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dc.contributor.authorSchechtman, Suzanneen_US
dc.date.accessioned2012-06-28T20:57:36Z
dc.date.available2016-06-01T06:15:43Z
dc.date.issued2011-01-31en_US
dc.identifier.otherbibid: 7745407
dc.identifier.urihttps://hdl.handle.net/1813/29488
dc.description.abstractThere have been numerous studies focusing on the impact of school environments on student outcomes, particularly academic achievement. Yet while much of the research literature has tried to solidify the connection between building condition and achievement, few studies have attempted to uncover the exact mechanism through which this relationship exists and the other variables that may play a role in this relationship. The current study examines the way in which students‟ perceptions of school building quality and self-concept impact academic outcomes, including absenteeism and scholastic achievement. Twenty-two students were interviewed about their perceptions of the quality of their school building and whether or not the building enabled each of them to achieve academically. Additionally, the students answered questions about their self-efficacy and worth, both generally and within the domain of scholastic achievement. Attendance records, classroom grades from four main subjects, and standardized mathematics and science test scores were obtained for each participant and analyzed alongside findings from the student interviews. Students‟ perceptions of safety within the school building predicted their beliefs about their ability to achieve academically. Additionally, students‟ perceptions of the building‟s ability to support their academic needs significantly predicted classroom grades, and marginally predicted standardized test scores and a measure of self-concept in the domain of scholastic competence. While self-concept did not mediate the relationship between perceived building quality and academic outcomes, it did moderate the relationship between perceived safety and student absenteeism. The results of this study have important implications for education policy and for the design of more appropriate, supportive learning environments. Despite the small sample size, the findings point to notable within-school differences and highlight the value of eliciting student feedback in order to better understand the needs and perceptions of the largest population of school building users.en_US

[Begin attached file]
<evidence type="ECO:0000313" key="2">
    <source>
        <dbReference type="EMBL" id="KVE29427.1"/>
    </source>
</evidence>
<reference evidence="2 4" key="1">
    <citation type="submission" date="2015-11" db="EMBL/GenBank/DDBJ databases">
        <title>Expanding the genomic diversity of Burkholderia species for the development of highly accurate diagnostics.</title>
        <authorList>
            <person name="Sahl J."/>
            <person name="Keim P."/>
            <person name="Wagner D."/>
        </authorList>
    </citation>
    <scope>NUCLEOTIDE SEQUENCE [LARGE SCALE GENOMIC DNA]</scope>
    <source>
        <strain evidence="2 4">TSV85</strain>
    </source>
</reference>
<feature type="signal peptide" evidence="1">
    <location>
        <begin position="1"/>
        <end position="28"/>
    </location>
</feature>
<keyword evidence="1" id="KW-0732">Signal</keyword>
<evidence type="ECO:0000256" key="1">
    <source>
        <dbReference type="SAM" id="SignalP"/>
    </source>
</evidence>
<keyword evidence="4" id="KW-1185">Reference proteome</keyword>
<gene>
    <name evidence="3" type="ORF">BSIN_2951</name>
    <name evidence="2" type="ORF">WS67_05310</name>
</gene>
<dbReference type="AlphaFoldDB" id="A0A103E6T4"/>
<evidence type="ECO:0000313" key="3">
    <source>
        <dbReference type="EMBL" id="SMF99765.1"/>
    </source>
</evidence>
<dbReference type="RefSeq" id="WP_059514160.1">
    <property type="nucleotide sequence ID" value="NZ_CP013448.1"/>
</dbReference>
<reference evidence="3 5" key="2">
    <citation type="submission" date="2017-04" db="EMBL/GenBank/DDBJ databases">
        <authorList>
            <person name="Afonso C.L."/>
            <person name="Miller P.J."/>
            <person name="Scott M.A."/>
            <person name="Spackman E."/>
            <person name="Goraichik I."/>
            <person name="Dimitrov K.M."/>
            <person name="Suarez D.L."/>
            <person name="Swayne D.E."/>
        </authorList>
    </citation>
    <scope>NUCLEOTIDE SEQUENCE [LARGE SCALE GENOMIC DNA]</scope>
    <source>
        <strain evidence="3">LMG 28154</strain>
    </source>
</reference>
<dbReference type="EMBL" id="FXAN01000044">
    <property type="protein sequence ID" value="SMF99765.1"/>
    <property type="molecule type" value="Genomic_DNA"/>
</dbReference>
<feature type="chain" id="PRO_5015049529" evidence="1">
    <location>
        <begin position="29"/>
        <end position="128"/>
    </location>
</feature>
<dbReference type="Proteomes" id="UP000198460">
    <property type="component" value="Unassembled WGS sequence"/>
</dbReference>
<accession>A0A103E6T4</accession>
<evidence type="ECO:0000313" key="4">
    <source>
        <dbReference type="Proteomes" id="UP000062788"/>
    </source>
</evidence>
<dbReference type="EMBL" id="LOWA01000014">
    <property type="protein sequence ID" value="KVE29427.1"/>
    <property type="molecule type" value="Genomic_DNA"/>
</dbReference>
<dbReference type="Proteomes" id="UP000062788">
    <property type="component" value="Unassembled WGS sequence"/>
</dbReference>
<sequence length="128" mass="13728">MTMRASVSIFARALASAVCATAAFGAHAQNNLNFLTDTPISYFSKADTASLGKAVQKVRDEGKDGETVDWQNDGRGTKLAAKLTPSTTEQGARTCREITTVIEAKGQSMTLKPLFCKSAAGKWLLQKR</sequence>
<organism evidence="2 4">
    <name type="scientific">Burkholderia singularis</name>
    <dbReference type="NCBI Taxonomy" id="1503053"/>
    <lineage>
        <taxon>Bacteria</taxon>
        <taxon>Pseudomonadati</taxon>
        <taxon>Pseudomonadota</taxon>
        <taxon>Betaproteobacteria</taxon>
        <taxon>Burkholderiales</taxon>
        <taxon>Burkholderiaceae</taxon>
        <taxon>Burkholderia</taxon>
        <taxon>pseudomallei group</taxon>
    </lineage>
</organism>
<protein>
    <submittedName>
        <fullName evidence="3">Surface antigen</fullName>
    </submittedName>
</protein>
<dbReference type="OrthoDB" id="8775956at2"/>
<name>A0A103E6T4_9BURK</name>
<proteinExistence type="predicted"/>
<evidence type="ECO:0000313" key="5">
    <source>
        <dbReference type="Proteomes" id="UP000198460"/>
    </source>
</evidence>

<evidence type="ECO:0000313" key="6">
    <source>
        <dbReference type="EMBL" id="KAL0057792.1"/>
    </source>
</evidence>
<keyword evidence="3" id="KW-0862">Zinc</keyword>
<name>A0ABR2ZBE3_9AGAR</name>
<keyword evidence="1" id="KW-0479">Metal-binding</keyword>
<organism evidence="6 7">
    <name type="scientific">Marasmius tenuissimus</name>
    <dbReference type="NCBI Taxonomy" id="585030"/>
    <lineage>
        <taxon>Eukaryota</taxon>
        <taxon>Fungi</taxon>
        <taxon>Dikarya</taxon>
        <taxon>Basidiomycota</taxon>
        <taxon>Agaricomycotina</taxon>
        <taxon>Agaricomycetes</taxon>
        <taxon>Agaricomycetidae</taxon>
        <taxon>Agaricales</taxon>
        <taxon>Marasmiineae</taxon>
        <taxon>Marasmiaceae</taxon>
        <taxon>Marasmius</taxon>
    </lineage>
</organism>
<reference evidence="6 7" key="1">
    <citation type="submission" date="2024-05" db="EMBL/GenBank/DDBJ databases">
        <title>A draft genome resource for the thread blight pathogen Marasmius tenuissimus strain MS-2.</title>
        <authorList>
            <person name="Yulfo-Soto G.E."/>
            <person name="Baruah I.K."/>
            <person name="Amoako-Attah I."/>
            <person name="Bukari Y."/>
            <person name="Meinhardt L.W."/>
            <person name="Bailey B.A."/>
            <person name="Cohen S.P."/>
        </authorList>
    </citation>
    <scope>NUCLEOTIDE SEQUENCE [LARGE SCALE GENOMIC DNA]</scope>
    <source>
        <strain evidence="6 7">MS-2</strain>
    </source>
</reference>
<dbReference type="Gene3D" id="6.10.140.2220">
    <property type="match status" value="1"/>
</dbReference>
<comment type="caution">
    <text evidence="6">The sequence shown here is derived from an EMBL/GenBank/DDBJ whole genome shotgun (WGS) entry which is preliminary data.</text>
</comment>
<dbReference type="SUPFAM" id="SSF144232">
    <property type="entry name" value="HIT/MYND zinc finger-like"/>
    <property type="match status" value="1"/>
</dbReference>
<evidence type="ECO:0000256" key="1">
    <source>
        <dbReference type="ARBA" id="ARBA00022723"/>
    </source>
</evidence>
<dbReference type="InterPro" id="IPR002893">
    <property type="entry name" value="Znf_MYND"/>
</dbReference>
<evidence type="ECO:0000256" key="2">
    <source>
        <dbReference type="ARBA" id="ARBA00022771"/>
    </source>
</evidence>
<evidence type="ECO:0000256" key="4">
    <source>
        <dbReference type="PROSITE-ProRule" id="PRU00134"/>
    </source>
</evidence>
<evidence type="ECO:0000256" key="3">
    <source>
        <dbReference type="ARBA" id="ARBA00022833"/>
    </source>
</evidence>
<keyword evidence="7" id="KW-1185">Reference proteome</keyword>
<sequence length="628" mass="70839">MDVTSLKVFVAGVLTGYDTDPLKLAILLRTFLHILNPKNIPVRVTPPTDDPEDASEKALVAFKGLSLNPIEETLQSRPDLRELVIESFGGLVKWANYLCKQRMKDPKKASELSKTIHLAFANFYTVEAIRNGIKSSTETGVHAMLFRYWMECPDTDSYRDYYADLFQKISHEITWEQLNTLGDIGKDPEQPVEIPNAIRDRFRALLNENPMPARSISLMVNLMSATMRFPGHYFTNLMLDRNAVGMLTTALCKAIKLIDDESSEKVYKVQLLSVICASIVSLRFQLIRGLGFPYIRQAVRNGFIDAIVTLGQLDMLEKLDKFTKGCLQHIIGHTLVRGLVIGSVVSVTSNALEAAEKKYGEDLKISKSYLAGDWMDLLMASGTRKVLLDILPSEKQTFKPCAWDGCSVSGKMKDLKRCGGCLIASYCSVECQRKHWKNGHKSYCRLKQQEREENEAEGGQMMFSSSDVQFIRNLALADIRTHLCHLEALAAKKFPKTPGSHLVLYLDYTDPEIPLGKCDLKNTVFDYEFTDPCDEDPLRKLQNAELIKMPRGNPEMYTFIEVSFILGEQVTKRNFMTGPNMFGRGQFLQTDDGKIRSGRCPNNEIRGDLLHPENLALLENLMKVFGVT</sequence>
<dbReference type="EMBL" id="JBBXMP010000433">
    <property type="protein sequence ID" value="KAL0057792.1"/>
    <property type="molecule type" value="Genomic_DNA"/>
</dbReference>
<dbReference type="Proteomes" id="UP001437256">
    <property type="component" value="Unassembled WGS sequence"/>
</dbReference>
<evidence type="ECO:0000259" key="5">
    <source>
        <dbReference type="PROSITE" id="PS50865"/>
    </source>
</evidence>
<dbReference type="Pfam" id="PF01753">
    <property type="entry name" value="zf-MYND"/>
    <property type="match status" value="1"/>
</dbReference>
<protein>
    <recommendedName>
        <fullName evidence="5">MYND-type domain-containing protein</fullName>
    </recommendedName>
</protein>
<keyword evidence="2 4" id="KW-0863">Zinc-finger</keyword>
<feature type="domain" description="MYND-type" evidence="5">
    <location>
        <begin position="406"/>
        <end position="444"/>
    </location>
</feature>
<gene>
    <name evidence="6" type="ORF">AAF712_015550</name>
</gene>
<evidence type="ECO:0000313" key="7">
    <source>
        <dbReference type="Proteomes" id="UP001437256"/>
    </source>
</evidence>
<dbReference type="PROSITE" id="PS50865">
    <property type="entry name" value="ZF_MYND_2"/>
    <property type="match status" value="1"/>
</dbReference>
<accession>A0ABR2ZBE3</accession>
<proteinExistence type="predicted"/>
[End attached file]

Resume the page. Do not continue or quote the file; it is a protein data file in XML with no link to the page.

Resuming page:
dc.language.isoen_USen_US
dc.subjectSchool building qualityen_US
dc.subjectSelf-efficacyen_US
dc.subjectAcademic achievementen_US
dc.titleThe Impact Of Students' Perceptions Of School Building Quality And Self-Concept On Academic Outcomesen_US
dc.typedissertation or thesisen_US
thesis.degree.disciplineHuman-Environment Relations
thesis.degree.grantorCornell Universityen_US
thesis.degree.levelMaster of Science
thesis.degree.nameM.S., Human-Environment Relations
dc.contributor.chairMaxwell, Lorraine Een_US
dc.contributor.committeeMemberSipple, John Wen_US


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